KANAAN CAPITALIZES ON PAPIS MISFORTUNE TO CLAIM FIRST CAREER VICTORY AT U.S. 500 PRESENTED BY TOYOTA BROOKLYN, Mich. (July 25, 1999) - Tony Kanaan of McDonald's Championship Racing shot stunningly into the lead when Team Rahal's Max Papis ran...
KANAAN CAPITALIZES ON PAPIS MISFORTUNE TO CLAIM FIRST CAREER VICTORY AT U.S. 500 PRESENTED BY TOYOTA
BROOKLYN, Mich. (July 25, 1999) - Tony Kanaan of McDonald's Championship Racing shot stunningly into the lead when Team Rahal's Max Papis ran out of fuel just two turns from the checkered flag Sunday to claim his first career FedEx Championship Series victory in the U.S. 500 Presented by Toyota at Michigan Speedway.
Kanaan's 0.032-second margin of victory over fast-closing Juan Montoya, the FedEx Championship Series points leader, was the second closest in CART history, topped only by Mark Blundell's 0.027-second win over Gil de Ferran at Portland in 1997.
Kanaan (McDonald's Championship Racing Team Honda Reynard) overcame a black flag for a broken gurney flap early in the event which had him running in 14th place on the 82nd of 250 laps. Kanaan gradually worked his way through the field and was in position to take advantage when Papis, who held a 3.072-second advantage entering the final of 250 laps, suddenly slowed as he headed into Turn 3 on the two-mile superspeedway.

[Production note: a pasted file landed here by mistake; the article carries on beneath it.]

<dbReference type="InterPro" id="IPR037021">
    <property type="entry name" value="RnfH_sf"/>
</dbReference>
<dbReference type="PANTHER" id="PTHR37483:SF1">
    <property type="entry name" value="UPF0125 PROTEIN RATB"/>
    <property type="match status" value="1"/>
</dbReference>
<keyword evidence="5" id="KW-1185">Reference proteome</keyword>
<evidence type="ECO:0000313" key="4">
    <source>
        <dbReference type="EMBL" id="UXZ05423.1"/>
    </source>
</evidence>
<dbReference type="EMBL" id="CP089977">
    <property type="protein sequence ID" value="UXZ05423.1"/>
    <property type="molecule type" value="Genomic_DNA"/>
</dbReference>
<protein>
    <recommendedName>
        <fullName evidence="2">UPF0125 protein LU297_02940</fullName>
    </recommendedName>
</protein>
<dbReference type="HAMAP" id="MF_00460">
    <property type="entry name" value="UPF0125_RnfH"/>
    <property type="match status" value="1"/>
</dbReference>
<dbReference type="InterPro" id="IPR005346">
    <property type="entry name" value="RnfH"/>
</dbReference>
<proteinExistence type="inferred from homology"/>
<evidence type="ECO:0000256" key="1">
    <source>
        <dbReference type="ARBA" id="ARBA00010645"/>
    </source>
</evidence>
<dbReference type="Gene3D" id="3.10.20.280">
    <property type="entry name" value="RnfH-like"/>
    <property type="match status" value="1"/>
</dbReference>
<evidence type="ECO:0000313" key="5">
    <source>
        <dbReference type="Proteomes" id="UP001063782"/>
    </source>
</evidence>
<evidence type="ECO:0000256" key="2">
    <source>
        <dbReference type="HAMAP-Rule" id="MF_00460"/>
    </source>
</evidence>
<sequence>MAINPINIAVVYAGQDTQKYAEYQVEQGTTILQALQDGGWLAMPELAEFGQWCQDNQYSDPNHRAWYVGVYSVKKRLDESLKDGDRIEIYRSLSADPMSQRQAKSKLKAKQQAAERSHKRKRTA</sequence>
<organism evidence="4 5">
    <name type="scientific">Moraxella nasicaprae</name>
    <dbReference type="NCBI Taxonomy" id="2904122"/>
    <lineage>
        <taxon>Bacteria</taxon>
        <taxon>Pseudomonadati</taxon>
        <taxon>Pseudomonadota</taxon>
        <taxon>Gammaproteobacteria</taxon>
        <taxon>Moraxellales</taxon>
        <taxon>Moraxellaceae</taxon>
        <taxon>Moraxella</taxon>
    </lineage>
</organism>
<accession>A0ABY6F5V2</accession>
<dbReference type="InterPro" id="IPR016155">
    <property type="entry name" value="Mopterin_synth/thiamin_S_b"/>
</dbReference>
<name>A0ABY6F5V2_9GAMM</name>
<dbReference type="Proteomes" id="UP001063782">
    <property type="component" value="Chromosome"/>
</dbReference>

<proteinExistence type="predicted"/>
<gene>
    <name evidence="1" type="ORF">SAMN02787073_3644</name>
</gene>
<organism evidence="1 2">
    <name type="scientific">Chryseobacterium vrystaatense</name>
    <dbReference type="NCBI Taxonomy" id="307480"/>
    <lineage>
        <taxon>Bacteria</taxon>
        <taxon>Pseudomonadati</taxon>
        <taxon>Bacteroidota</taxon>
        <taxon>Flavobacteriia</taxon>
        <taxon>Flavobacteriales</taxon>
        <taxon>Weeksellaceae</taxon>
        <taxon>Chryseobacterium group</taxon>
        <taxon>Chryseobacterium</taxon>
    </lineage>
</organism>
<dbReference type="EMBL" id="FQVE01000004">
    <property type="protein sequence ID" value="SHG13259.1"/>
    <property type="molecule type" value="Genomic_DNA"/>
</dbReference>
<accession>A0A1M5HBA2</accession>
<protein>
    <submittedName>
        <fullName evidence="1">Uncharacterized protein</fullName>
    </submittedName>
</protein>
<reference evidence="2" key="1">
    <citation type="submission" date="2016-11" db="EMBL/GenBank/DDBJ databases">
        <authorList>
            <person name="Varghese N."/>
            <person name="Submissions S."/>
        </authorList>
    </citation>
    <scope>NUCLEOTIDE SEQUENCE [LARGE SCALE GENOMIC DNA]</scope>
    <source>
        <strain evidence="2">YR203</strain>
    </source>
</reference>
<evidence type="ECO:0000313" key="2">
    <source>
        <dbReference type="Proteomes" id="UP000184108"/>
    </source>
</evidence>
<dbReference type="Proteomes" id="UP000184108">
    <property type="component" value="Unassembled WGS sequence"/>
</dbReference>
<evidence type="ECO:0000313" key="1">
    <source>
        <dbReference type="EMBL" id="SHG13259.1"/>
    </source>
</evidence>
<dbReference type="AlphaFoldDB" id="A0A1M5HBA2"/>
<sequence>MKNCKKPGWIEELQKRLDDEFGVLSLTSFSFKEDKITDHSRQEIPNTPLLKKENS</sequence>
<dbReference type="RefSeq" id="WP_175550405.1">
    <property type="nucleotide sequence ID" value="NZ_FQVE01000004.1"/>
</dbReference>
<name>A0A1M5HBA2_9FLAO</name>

It was extremely disheartening for Papis, whose Miller Lite Ford Reynard was strong all afternoon as he led a race-high 143 of 250 laps as he also chased his first career victory. Papis, who had never led a lap in his four-year career prior to Sunday, settled for a seventh-place finish.
Kanaan used Papis' misfortune to become the ninth different winner of the FedEx Championship Series season, tying a series record established in 1985 and tied in 1995, while averaging 186.097 miles per hour. The average speed was third fastest in CART competition at Michigan Speedway. Kanaan's victory improved on his previous career-best finish of third, which came at Laguna Seca and Houston last year.
The race featured 29 lead changes among seven drivers, second in CART history to last year's U.S. 500 Presented by Toyota at Michigan Speedway, which featured 62 lead changes before Greg Moore became first to the checkered flag. Moore finished 23rd Sunday, completing 63 of 250 laps before retiring due to transmission problems.
Montoya's (Target Honda Reynard) runner-up effort was his sixth podium finish of the season and allowed him to increase his championship lead from seven points (113-106) entering the event to 13 (129-116) over second-place Dario Franchitti. Franchitti finished fifth.